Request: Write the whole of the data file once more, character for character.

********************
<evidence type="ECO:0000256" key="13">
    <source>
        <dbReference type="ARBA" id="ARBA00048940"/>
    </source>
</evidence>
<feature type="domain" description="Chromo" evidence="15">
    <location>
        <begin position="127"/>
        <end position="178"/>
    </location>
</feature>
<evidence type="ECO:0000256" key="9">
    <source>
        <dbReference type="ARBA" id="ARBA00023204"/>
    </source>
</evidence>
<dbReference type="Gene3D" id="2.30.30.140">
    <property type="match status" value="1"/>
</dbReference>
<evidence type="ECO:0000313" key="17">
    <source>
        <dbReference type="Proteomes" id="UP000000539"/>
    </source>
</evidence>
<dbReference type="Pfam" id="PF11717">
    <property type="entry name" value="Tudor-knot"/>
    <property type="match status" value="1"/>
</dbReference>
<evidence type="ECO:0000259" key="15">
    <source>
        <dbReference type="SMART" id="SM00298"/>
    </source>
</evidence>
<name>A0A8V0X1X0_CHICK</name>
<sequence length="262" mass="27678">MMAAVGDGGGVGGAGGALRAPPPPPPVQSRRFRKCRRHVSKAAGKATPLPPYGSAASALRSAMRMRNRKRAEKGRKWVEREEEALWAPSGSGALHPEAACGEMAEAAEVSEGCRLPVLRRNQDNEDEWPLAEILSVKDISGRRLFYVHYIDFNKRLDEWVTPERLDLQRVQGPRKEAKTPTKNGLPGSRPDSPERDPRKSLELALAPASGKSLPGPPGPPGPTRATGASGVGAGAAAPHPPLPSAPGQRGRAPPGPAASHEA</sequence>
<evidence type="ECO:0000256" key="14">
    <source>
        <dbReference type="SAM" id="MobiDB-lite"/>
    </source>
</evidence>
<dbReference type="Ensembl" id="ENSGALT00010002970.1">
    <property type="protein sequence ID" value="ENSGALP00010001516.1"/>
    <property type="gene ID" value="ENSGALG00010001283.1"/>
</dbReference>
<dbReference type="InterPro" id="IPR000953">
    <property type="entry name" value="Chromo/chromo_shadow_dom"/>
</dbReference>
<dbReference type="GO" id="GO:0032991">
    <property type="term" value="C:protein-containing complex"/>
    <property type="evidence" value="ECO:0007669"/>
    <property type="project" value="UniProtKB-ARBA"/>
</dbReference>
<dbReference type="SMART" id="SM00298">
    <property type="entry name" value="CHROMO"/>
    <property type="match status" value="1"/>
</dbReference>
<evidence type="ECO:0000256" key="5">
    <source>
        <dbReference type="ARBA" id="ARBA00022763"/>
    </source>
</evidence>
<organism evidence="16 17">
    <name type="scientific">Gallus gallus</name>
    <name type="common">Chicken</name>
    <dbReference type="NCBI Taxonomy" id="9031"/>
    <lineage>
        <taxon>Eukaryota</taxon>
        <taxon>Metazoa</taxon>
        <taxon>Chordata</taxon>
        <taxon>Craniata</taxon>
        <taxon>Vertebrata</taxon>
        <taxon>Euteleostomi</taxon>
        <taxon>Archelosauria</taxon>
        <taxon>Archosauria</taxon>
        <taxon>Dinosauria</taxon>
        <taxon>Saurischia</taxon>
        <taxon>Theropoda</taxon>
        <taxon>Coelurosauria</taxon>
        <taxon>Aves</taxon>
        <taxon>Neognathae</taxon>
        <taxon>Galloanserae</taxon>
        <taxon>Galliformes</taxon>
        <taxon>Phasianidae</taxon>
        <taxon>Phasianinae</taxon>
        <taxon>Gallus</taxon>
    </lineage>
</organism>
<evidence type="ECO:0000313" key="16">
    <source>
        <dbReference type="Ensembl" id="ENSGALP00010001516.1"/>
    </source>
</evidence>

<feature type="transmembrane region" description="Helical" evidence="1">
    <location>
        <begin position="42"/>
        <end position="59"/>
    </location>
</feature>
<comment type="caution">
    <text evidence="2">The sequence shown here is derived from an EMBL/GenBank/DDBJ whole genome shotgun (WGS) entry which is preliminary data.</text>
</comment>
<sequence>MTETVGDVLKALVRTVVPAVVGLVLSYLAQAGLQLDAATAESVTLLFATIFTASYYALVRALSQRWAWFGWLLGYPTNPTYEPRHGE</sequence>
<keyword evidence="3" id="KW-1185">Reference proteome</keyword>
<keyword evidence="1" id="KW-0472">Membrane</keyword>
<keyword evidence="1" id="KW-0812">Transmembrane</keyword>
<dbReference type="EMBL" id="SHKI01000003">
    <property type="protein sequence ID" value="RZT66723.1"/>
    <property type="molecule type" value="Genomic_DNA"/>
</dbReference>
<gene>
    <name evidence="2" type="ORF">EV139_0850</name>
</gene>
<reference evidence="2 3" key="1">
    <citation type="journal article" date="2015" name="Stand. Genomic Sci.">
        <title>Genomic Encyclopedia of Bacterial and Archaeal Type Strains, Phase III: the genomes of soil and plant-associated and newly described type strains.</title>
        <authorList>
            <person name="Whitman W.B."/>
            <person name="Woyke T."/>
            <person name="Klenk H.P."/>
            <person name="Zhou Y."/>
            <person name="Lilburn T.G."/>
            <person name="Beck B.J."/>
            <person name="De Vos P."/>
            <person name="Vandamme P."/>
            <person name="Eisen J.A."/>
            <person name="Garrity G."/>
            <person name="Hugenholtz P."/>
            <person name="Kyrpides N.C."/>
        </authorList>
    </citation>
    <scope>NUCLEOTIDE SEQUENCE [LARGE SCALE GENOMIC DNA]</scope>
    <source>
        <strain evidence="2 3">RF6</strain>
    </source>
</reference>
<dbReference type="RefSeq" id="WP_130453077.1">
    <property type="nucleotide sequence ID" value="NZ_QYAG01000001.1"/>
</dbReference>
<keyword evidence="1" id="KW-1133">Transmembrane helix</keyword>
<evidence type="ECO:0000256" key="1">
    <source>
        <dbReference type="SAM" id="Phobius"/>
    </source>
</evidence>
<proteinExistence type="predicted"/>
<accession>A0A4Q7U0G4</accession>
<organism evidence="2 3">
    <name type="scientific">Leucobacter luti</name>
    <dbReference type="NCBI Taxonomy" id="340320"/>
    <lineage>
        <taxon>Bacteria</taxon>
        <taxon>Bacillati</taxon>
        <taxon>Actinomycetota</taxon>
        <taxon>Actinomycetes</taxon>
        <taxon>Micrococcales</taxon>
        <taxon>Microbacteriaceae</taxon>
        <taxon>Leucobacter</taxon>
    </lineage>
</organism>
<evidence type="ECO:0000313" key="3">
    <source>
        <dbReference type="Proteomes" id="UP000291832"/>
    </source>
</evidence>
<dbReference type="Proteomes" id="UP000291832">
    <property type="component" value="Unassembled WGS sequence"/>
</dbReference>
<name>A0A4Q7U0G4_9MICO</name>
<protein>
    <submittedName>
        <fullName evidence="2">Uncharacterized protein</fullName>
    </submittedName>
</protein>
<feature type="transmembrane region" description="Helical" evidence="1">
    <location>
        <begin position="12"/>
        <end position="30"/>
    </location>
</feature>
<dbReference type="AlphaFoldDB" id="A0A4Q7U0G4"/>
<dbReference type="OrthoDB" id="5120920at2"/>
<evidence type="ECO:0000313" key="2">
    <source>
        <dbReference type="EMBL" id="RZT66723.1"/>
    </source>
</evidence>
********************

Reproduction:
<evidence type="ECO:0000256" key="13">
    <source>
        <dbReference type="ARBA" id="ARBA00048940"/>
    </source>
</evidence>
<feature type="domain" description="Chromo" evidence="15">
    <location>
        <begin position="127"/>
        <end position="178"/>
    </location>
</feature>
<evidence type="ECO:0000256" key="9">
    <source>
        <dbReference type="ARBA" id="ARBA00023204"/>
    </source>
</evidence>
<dbReference type="Gene3D" id="2.30.30.140">
    <property type="match status" value="1"/>
</dbReference>
<evidence type="ECO:0000313" key="17">
    <source>
        <dbReference type="Proteomes" id="UP000000539"/>
    </source>
</evidence>
<dbReference type="Pfam" id="PF11717">
    <property type="entry name" value="Tudor-knot"/>
    <property type="match status" value="1"/>
</dbReference>
<evidence type="ECO:0000259" key="15">
    <source>
        <dbReference type="SMART" id="SM00298"/>
    </source>
</evidence>
<name>A0A8V0X1X0_CHICK</name>
<sequence length="262" mass="27678">MMAAVGDGGGVGGAGGALRAPPPPPPVQSRRFRKCRRHVSKAAGKATPLPPYGSAASALRSAMRMRNRKRAEKGRKWVEREEEALWAPSGSGALHPEAACGEMAEAAEVSEGCRLPVLRRNQDNEDEWPLAEILSVKDISGRRLFYVHYIDFNKRLDEWVTPERLDLQRVQGPRKEAKTPTKNGLPGSRPDSPERDPRKSLELALAPASGKSLPGPPGPPGPTRATGASGVGAGAAAPHPPLPSAPGQRGRAPPGPAASHEA</sequence>
<evidence type="ECO:0000256" key="14">
    <source>
        <dbReference type="SAM" id="MobiDB-lite"/>
    </source>
</evidence>
<dbReference type="Ensembl" id="ENSGALT00010002970.1">
    <property type="protein sequence ID" value="ENSGALP00010001516.1"/>
    <property type="gene ID" value="ENSGALG00010001283.1"/>
</dbReference>
<dbReference type="InterPro" id="IPR000953">
    <property type="entry name" value="Chromo/chromo_shadow_dom"/>
</dbReference>
<dbReference type="GO" id="GO:0032991">
    <property type="term" value="C:protein-containing complex"/>
    <property type="evidence" value="ECO:0007669"/>
    <property type="project" value="UniProtKB-ARBA"/>
</dbReference>
<dbReference type="SMART" id="SM00298">
    <property type="entry name" value="CHROMO"/>
    <property type="match status" value="1"/>
</dbReference>
<evidence type="ECO:0000256" key="5">
    <source>
        <dbReference type="ARBA" id="ARBA00022763"/>
    </source>
</evidence>
<organism evidence="16 17">
    <name type="scientific">Gallus gallus</name>
    <name type="common">Chicken</name>
    <dbReference type="NCBI Taxonomy" id="9031"/>
    <lineage>
        <taxon>Eukaryota</taxon>
        <taxon>Metazoa</taxon>
        <taxon>Chordata</taxon>
        <taxon>Craniata</taxon>
        <taxon>Vertebrata</taxon>
        <taxon>Euteleostomi</taxon>
        <taxon>Archelosauria</taxon>
        <taxon>Archosauria</taxon>
        <taxon>Dinosauria</taxon>
        <taxon>Saurischia</taxon>
        <taxon>Theropoda</taxon>
        <taxon>Coelurosauria</taxon>
        <taxon>Aves</taxon>
        <taxon>Neognathae</taxon>
        <taxon>Galloanserae</taxon>
        <taxon>Galliformes</taxon>
        <taxon>Phasianidae</taxon>
        <taxon>Phasianinae</taxon>
        <taxon>Gallus</taxon>
    </lineage>
</organism>
<evidence type="ECO:0000313" key="16">
    <source>
        <dbReference type="Ensembl" id="ENSGALP00010001516.1"/>
    </source>
</evidence>

<feature type="transmembrane region" description="Helical" evidence="1">
    <location>
        <begin position="42"/>
        <end position="59"/>
    </location>
</feature>
<comment type="caution">
    <text evidence="2">The sequence shown here is derived from an EMBL/GenBank/DDBJ whole genome shotgun (WGS) entry which is preliminary data.</text>
</comment>
<sequence>MTETVGDVLKALVRTVVPAVVGLVLSYLAQAGLQLDAATAESVTLLFATIFTASYYALVRALSQRWAWFGWLLGYPTNPTYEPRHGE</sequence>
<keyword evidence="3" id="KW-1185">Reference proteome</keyword>
<keyword evidence="1" id="KW-0472">Membrane</keyword>
<keyword evidence="1" id="KW-0812">Transmembrane</keyword>
<dbReference type="EMBL" id="SHKI01000003">
    <property type="protein sequence ID" value="RZT66723.1"/>
    <property type="molecule type" value="Genomic_DNA"/>
</dbReference>
<gene>
    <name evidence="2" type="ORF">EV139_0850</name>
</gene>
<reference evidence="2 3" key="1">
    <citation type="journal article" date="2015" name="Stand. Genomic Sci.">
        <title>Genomic Encyclopedia of Bacterial and Archaeal Type Strains, Phase III: the genomes of soil and plant-associated and newly described type strains.</title>
        <authorList>
            <person name="Whitman W.B."/>
            <person name="Woyke T."/>
            <person name="Klenk H.P."/>
            <person name="Zhou Y."/>
            <person name="Lilburn T.G."/>
            <person name="Beck B.J."/>
            <person name="De Vos P."/>
            <person name="Vandamme P."/>
            <person name="Eisen J.A."/>
            <person name="Garrity G."/>
            <person name="Hugenholtz P."/>
            <person name="Kyrpides N.C."/>
        </authorList>
    </citation>
    <scope>NUCLEOTIDE SEQUENCE [LARGE SCALE GENOMIC DNA]</scope>
    <source>
        <strain evidence="2 3">RF6</strain>
    </source>
</reference>
<dbReference type="RefSeq" id="WP_130453077.1">
    <property type="nucleotide sequence ID" value="NZ_QYAG01000001.1"/>
</dbReference>
<keyword evidence="1" id="KW-1133">Transmembrane helix</keyword>
<evidence type="ECO:0000256" key="1">
    <source>
        <dbReference type="SAM" id="Phobius"/>
    </source>
</evidence>
<proteinExistence type="predicted"/>
<accession>A0A4Q7U0G4</accession>
<organism evidence="2 3">
    <name type="scientific">Leucobacter luti</name>
    <dbReference type="NCBI Taxonomy" id="340320"/>
    <lineage>
        <taxon>Bacteria</taxon>
        <taxon>Bacillati</taxon>
        <taxon>Actinomycetota</taxon>
        <taxon>Actinomycetes</taxon>
        <taxon>Micrococcales</taxon>
        <taxon>Microbacteriaceae</taxon>
        <taxon>Leucobacter</taxon>
    </lineage>
</organism>
<evidence type="ECO:0000313" key="3">
    <source>
        <dbReference type="Proteomes" id="UP000291832"/>
    </source>
</evidence>
<dbReference type="Proteomes" id="UP000291832">
    <property type="component" value="Unassembled WGS sequence"/>
</dbReference>
<name>A0A4Q7U0G4_9MICO</name>
<protein>
    <submittedName>
        <fullName evidence="2">Uncharacterized protein</fullName>
    </submittedName>
</protein>
<feature type="transmembrane region" description="Helical" evidence="1">
    <location>
        <begin position="12"/>
        <end position="30"/>
    </location>
</feature>
<dbReference type="AlphaFoldDB" id="A0A4Q7U0G4"/>
<dbReference type="OrthoDB" id="5120920at2"/>
<evidence type="ECO:0000313" key="2">
    <source>
        <dbReference type="EMBL" id="RZT66723.1"/>
    </source>
</evidence>